Harry had a traumatic Christmas in his childhood when he found out that Santa Claus was actually his father in disguise; when he grows up, he continues to be a maladjusted adult: he’s made himself into the Santa he always wished was real. Now he’s spying on children, keeping a naughty and nice book, and crafting a van into a Santa sleigh so that he can drive around on Christmas Eve and break into children’s houses. But his brother Philip worries about how poorly Harry is doing this Christmas.
AKA: You Better Watch Out Director: Lewis Jackson Actors: Brandon Maggart, Jeffrey DeMunn, Dianne Hull Genre: Horror Year of Release: 1980
It’s easy to get films like Christmas Evil, Silent Night, Deadly Night, and Don’t Open Till Christmas confused with each other. However, they all have their intricate differences, and Christmas Evil is no different. The film follows one killer man in a Santa suit, Harry (Brandon Maggart), on Christmas, but its dynamics are very opposite what Silent Night, Deadly Night proposes: instead of a man driven to punish just as the Santa in his past has done, Christmas Evil‘s protagonist aims to turn himself into a real-life Santa Claus for the children in his town. His murderous rampage is just a byproduct of the people around him.
It’s an important distinction, too, because director Lewis Jackson does a great job during the film’s first act setting up the scope of Harry’s mania. His obsession with Santa and Christmas has carried over from his own experience finding out that Santa isn’t real, and his attempts to mold himself in that image are some of the most interesting aspects of the film. Jackson’s direction makes Harry into a chilling character, and Maggart puts in a great performance as well; the early moments when Harry is simply spying on children in the neighborhood, before he’s fully realized his plan to become Santa, hint at his dementia and, in a way, pedophilia. It’s uncomfortable, and although Harry is supposed to be a sympathetic character, these first scenes show how warped he truly is.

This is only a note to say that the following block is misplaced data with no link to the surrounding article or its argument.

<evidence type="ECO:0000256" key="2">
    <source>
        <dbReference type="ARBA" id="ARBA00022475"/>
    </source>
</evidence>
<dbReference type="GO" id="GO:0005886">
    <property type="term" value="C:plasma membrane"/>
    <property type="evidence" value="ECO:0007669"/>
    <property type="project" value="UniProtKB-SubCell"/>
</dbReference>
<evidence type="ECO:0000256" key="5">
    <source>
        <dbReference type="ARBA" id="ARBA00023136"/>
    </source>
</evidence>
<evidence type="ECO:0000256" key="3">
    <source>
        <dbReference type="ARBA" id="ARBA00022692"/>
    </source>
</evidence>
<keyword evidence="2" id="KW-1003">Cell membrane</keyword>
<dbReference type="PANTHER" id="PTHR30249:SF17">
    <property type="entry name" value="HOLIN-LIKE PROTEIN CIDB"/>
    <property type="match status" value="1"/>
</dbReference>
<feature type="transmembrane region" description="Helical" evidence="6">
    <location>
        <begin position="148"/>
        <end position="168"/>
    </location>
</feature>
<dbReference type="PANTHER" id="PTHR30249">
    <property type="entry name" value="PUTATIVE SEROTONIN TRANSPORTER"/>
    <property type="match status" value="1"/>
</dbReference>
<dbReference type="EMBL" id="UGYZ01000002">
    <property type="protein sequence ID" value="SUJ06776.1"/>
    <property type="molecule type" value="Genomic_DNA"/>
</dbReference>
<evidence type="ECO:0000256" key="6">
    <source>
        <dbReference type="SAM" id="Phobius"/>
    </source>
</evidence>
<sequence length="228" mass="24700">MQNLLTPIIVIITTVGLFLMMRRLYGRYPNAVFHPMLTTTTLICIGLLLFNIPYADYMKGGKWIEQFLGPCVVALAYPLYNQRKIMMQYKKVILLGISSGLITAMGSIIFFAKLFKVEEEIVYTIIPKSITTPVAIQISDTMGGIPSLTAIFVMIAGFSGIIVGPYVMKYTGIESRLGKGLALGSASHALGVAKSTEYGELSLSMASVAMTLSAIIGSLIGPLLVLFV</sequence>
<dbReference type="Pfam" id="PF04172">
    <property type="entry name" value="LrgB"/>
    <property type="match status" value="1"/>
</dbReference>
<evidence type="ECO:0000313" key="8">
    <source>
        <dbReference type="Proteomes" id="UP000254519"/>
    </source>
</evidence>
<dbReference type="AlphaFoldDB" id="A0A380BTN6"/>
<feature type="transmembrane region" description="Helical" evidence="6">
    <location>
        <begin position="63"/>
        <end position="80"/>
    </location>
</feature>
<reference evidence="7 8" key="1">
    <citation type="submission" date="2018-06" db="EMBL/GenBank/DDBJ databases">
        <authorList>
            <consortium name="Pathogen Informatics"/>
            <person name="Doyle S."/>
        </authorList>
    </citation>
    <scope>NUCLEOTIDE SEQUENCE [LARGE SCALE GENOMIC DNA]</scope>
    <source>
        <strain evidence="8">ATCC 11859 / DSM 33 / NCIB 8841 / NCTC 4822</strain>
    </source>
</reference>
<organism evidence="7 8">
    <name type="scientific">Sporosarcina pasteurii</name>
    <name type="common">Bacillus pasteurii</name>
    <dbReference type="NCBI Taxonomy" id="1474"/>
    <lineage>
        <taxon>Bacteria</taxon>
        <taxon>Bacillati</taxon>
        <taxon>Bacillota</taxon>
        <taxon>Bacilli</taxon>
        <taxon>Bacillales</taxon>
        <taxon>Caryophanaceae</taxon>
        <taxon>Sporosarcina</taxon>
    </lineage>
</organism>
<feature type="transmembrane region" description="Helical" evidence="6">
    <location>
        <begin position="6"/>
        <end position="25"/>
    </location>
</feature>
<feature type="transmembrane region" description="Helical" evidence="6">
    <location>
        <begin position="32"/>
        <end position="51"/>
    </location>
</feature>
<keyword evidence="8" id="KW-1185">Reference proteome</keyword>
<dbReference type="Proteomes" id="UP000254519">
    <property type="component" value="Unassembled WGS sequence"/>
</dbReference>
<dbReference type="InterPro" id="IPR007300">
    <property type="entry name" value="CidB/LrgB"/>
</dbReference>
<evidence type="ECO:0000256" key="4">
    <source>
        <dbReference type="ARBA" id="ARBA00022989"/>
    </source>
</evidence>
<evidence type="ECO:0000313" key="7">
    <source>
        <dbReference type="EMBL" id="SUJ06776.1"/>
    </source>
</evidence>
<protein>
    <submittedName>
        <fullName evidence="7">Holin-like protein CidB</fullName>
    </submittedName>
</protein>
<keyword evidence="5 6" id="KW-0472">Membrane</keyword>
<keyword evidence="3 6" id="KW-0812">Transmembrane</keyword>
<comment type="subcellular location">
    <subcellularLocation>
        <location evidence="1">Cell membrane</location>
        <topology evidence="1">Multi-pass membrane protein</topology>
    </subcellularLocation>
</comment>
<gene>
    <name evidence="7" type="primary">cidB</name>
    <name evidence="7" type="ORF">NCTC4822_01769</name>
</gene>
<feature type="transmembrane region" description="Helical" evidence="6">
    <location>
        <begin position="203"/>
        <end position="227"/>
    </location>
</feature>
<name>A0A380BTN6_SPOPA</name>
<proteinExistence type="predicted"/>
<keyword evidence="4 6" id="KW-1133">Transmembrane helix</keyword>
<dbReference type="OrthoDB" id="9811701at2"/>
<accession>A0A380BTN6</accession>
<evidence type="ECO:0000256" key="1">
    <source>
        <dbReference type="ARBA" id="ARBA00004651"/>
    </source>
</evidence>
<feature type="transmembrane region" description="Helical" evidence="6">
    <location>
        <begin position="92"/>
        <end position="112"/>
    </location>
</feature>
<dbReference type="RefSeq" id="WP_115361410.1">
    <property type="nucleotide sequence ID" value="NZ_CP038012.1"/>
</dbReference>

From there, Christmas Evil loses some of its steam. Its middle act is slow and tedious, and a lot of the action doesn’t take place until nearly the end of the film. The problem is that Harry’s actions don’t really mesh with his intentions, and the film never seems to know what it wants to do with him once Harry “becomes” Santa. While certain scenes are memorable – like Harry literally trying to stuff himself down a chimney – it’s not enough to keep the film moving at a fast clip.
The film’s off-the-rails attitude is most apparent in the conclusion when Harry, driven off the road by a mob of angry villagers with torches, takes flight with his sleigh-van. It’s a cheesy and inconsistent way to end the film, since, for the most part, Christmas Evil takes things pretty seriously, and it really doesn’t make a statement on how the audience is supposed to feel about Harry.
Still, the film has some good atmosphere thanks to its moody ’80s Christmas decor and cold wintry weather, and its first act is a deliciously demented look at a man who has deemed himself Santa. Christmas Evil lacks a strong conclusion, but as Christmas horror goes, this is a fairly fun cult yuletide movie.
Violence is actually pretty mundane here. Harry does murder three people on church steps with a toy soldier, stabbing one of them in the eye. But the rest of the kills are fairly bloodless, and certainly not very disturbing.
No nudity besides the film’s first scene when Santa gropes his wife’s leg. Other than that, surprisingly nothing!
Brandon Maggart is Fiona Apple’s father.
Yes, that is Jeffrey DeMunn who also plays Dale in The Walking Dead.
If you watch the Vinegar Syndrome Blu-Ray, you can see all of the original screening review cards – and most people hated the film.
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